Process Explorer 11.21 (procexp)

Hi All,

today I’ll start a review of all the softwares I’ve mentioned some days ago, and I think that the “Process Explorer” is a very good start.

Process Explorer has been created by Mark Russinovich, and is the best replacement for the original Microsoft Windows’ Task Manager.

I’ve used process explorer for various years, and it helped me a lot to troubleshoot and solve a large number of issues.

Process Explorer's appearance
Process Explorer

In this image we can see Process Explorer’s appearance:

On the top part we have the standard Menu bar and Toolbar. The main window lists the processes running on the machine and the last window shows (depending on how you configure it) the DLLs or the Handles associated to the process we highlight.

Now, let’s analyse the Menu Bar; we can see 8 menu items: File, Options, View, Process, Find, Handle, Users and Help. In this post I’ll explain the first two menus: File and Options, just to avoid to make it too long:


Run: this will allow you to start an executable by writing its name in the proper field or by browsing your drives and double click on it.

Runas: this will allow you to start an executable like the option “Run“, but before the program starts, you’ll be prompted for alternate credentials.

Save: using this option will save the full content of both process window and the DLLs/Handles windows in TXT format.

Save as: same as the previous option, but with the option to change the TXT filename.

Shutdown: this will give you the opportunity to Logoff, Shutdown, Stand by, Lock or Restart your machine.

Exit: use it to close the program.


Always on top: put Process Explorer’s window on top of all the others.

Replace Task Manager: replace the original Task Manager with the Process Explorer. Please note that the change can be reverted by choosing this option again.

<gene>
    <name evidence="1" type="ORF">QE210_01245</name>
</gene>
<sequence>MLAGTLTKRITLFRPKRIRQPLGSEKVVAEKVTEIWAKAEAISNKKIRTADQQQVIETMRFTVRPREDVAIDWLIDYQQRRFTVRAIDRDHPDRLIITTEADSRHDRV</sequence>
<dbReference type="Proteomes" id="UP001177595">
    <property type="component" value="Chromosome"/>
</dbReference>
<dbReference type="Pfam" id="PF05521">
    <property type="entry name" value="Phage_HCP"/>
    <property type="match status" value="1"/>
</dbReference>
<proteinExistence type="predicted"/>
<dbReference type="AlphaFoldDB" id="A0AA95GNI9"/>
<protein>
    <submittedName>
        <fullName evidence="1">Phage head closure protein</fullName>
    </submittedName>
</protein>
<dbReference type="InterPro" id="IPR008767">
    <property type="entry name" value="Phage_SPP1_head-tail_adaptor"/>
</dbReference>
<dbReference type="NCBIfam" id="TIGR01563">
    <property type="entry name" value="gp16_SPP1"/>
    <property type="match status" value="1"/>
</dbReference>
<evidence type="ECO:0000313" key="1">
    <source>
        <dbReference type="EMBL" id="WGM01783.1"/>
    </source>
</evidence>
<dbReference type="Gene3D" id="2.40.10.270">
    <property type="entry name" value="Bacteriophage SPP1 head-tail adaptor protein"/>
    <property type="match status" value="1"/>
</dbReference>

Hide when minimized: enabling this option will make the process explorer’s window disappear from the traybar when minimized (please note that the cpu usage monitor in the systray will remain – if enabled – and from there you’ll be able to restore it).

Allow only one instance: allow or not to have more than one Process Explorer opened.

Confirm Kill: ask confirmation when you try to kill a process.

CPU History in Tray Icon: swap the  CPU history icon in the systray with the CPU Realtime usage icon.

I/O History Tray Icon: enable/disable the I/O history icon in the systray.

Verify Image Signatures: enable/disable will check or not if a specific process has a trusted signature (signed by a trusted root certificate authority).

Configure symbols: this is to specify the path of the file dbghelp.dll. This is part of the Debugging tools for Windows, used by Process Explorer to identify the thread’s start addresses when you see the “threads” tab in the process’s properties.

Configure Highlighting: specify colors for every different type of process.

Difference Highlight Duration: this will change the amount of seconds (default 1) that new processes are shown in Green (started) or Red (killed/closed).

Font: This is to change the default font used by Process Explorer.

In the next post I’ll discuss the other options and in the last one I’ll give some tips and explanations on how to use it to solve specific issues.

Have a good weekend!


3 responses to “Process Explorer 11.21 (procexp)”

  1. Hi,

    thanks for the great quality of your blog, each time i come here, i’m amazed.

    [url=]black hattitude[/url].

  2. Hi there! I could have sworn I’ve visited this web site before but after going through some
    of the posts I realized it’s new to me. Anyhow, I’m
    certainly pleased I discovered it and I’ll be bookmarking it
    and checking back frequently!

  3. You actually explained it perfectly!

Leave a Reply

Your email address will not be published. Required fields are marked *

This site uses Akismet to reduce spam. Learn how your comment data is processed.